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HSD Employee Spotlight—Gabriel Manriquez

Gabriel Manriquez is a Senior Grants & Contracts Specialist in the Seattle Human Services Department’s Youth and Family Empowerment (YFE) division. He has worked at Seattle Human Services for five years.

What is your role at Seattle Human Services? 

Senior Grants & Contracts Specialist 

What made you want to work in human services? 

A picture of Gabriel wearing snowboarding gear standing on a snowboard on a mountain.

My first job out of college was working with Kinship Caregivers and Foster Youth.  I enjoyed working with people and providing support and resources, and I never looked back. I continued my career and education to align with human service work.   

How has your job changed in recent years? 

The scope of work!  When I started with the City, I was in Homelessness Strategies and Investments (HSI) and now work in Youth and Family Empowerment, with a focus on Youth Behavioral Health.  The work is the same—contracting—but the populations served are very different.  And among all the new systems we use, Masterworks is the latest one.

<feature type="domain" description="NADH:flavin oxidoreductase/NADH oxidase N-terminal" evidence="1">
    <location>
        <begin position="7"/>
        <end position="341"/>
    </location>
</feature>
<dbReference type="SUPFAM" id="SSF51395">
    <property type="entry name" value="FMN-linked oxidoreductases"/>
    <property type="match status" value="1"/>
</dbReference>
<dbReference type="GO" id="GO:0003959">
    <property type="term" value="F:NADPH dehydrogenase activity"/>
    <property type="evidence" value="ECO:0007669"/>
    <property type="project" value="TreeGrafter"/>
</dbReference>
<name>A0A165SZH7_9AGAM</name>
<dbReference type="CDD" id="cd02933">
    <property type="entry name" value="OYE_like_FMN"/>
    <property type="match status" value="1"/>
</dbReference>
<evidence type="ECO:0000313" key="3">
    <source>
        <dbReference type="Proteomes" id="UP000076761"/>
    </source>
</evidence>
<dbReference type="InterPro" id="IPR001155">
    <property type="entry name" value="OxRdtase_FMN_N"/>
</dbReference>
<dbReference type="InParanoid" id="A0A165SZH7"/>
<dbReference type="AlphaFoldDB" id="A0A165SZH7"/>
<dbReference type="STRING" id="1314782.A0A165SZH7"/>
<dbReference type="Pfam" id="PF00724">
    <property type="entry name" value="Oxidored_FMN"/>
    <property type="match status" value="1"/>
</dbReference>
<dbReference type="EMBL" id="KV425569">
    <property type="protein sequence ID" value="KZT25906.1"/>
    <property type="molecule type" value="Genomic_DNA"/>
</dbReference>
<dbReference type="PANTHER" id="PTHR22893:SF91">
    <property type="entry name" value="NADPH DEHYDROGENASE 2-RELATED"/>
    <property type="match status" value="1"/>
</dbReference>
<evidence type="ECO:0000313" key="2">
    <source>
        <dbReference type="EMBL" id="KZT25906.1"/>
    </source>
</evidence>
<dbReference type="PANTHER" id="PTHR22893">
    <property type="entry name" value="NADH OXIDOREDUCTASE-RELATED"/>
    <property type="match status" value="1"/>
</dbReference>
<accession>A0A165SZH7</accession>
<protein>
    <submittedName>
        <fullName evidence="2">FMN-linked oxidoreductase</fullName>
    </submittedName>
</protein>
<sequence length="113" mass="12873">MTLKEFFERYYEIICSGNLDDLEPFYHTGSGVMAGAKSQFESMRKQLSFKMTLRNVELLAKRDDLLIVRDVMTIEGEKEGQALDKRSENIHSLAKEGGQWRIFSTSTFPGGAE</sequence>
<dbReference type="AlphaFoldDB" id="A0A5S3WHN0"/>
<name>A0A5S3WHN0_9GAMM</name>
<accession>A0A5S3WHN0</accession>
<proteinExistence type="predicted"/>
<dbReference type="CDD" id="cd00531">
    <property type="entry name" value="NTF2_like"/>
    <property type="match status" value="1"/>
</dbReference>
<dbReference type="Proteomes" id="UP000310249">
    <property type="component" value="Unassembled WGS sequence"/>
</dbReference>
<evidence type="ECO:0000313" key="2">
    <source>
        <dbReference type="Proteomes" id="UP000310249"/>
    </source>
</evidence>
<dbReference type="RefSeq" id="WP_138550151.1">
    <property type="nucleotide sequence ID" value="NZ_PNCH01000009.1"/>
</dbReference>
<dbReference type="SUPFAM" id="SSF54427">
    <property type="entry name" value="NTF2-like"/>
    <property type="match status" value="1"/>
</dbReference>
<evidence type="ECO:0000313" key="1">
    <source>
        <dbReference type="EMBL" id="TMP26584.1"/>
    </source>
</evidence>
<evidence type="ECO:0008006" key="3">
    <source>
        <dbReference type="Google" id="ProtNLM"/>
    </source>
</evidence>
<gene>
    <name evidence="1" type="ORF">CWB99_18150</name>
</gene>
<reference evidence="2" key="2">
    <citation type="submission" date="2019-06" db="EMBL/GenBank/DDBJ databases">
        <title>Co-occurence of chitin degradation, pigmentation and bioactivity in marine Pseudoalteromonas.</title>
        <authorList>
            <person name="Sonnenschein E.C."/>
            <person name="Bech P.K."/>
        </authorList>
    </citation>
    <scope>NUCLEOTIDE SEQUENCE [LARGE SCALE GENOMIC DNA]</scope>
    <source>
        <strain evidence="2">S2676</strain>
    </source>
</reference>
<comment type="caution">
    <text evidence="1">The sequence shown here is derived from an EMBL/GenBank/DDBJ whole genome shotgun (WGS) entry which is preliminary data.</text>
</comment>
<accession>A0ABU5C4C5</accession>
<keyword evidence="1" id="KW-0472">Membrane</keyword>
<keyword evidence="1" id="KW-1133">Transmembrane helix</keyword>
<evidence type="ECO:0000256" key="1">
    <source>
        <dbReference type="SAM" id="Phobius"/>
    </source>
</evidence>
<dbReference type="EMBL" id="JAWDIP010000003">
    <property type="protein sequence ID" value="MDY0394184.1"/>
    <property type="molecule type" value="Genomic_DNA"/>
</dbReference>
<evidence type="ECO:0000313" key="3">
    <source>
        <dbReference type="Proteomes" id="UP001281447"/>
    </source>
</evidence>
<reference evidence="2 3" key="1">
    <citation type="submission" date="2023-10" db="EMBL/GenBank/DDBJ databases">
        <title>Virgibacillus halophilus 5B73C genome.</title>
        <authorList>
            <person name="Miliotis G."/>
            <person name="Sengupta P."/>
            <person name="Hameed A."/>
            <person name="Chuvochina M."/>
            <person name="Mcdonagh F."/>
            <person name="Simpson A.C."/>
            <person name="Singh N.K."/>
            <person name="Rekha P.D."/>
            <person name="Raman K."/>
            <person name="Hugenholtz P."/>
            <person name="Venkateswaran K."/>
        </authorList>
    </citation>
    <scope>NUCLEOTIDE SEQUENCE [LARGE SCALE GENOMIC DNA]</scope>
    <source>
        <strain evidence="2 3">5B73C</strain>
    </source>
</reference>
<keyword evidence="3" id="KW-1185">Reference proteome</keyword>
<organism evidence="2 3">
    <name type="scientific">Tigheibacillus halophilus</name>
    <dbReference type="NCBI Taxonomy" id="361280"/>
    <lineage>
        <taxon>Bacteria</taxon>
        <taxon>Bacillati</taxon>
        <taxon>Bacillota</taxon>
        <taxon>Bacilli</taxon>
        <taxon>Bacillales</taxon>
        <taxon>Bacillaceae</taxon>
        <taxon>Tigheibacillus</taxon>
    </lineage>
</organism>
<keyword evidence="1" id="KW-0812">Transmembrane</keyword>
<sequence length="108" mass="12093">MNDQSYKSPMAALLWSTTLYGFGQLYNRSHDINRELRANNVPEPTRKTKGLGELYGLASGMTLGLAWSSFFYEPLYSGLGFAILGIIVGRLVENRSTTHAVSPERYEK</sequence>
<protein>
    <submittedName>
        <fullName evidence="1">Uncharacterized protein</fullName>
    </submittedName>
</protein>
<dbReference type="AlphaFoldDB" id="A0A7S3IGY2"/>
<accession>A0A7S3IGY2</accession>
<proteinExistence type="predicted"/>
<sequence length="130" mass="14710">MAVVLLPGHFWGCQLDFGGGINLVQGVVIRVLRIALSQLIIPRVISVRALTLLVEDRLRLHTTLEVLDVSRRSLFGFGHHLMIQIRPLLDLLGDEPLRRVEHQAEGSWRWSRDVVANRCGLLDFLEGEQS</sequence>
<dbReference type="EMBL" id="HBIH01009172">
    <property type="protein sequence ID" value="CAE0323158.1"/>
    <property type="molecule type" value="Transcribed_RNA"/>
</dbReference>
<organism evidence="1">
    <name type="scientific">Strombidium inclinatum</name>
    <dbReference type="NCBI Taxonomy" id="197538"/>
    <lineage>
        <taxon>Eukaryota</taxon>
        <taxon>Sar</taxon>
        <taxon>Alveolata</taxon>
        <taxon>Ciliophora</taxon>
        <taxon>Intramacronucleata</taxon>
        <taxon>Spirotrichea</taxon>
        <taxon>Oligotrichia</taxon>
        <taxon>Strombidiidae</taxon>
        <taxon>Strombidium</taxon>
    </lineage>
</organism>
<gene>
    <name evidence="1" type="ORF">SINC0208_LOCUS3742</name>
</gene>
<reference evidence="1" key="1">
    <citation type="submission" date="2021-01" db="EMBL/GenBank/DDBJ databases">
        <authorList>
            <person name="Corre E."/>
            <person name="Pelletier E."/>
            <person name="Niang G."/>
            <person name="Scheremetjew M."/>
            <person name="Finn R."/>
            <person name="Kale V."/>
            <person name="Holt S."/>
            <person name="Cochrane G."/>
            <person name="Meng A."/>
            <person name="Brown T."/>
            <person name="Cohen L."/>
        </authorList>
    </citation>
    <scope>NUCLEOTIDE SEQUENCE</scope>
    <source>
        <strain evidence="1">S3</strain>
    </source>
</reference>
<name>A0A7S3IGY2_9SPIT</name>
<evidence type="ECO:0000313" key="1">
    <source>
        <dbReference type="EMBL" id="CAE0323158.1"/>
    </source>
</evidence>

What do you love about your job? 

Flexibility! Every day looks different, and it is truly an independent job.  I also love work-from-home (WFH) opportunities—makes for a better work-life balance. Having my dog as my WFH coworker is a perk.    

How do you contribute to HSD’s overarching goals related to racial equity? 

My current work is rooted in racial equity. I oversee contracts that give mainly BIPOC students access to mental health services via student health centers located in Seattle public schools.  This addresses a lack of services but also links students to community organizations that have BIPOC staff who can provide additional culturally relevant services.  Also, I am able to analyze my role as someone within government. With funding comes power and I need to show up, interact with our contracted agencies, and remain accountable to the community. 

What motivates you or keeps you going? 

A picture of Gabriel wearing a blue San Diego Padres hat with a black puffy jacket standing in front of a log cabin.

Three things—a better tomorrow; knowing that all clouds have a silver lining (which I feel can be applicable to work and life in general); and future travel trips! It’s nice to have something to look forward to.     

What’s one piece of advice for HSD newcomers or recent graduates in your field?   

Ask questions if you don’t know. Get clarification if you don’t know. Enjoy the work and don’t forget we work for constituents within this city and support their wellbeing.  Get to know coworkers and network—you will realize you have connections to coworkers and their circles. Seattle gets smaller and smaller every day.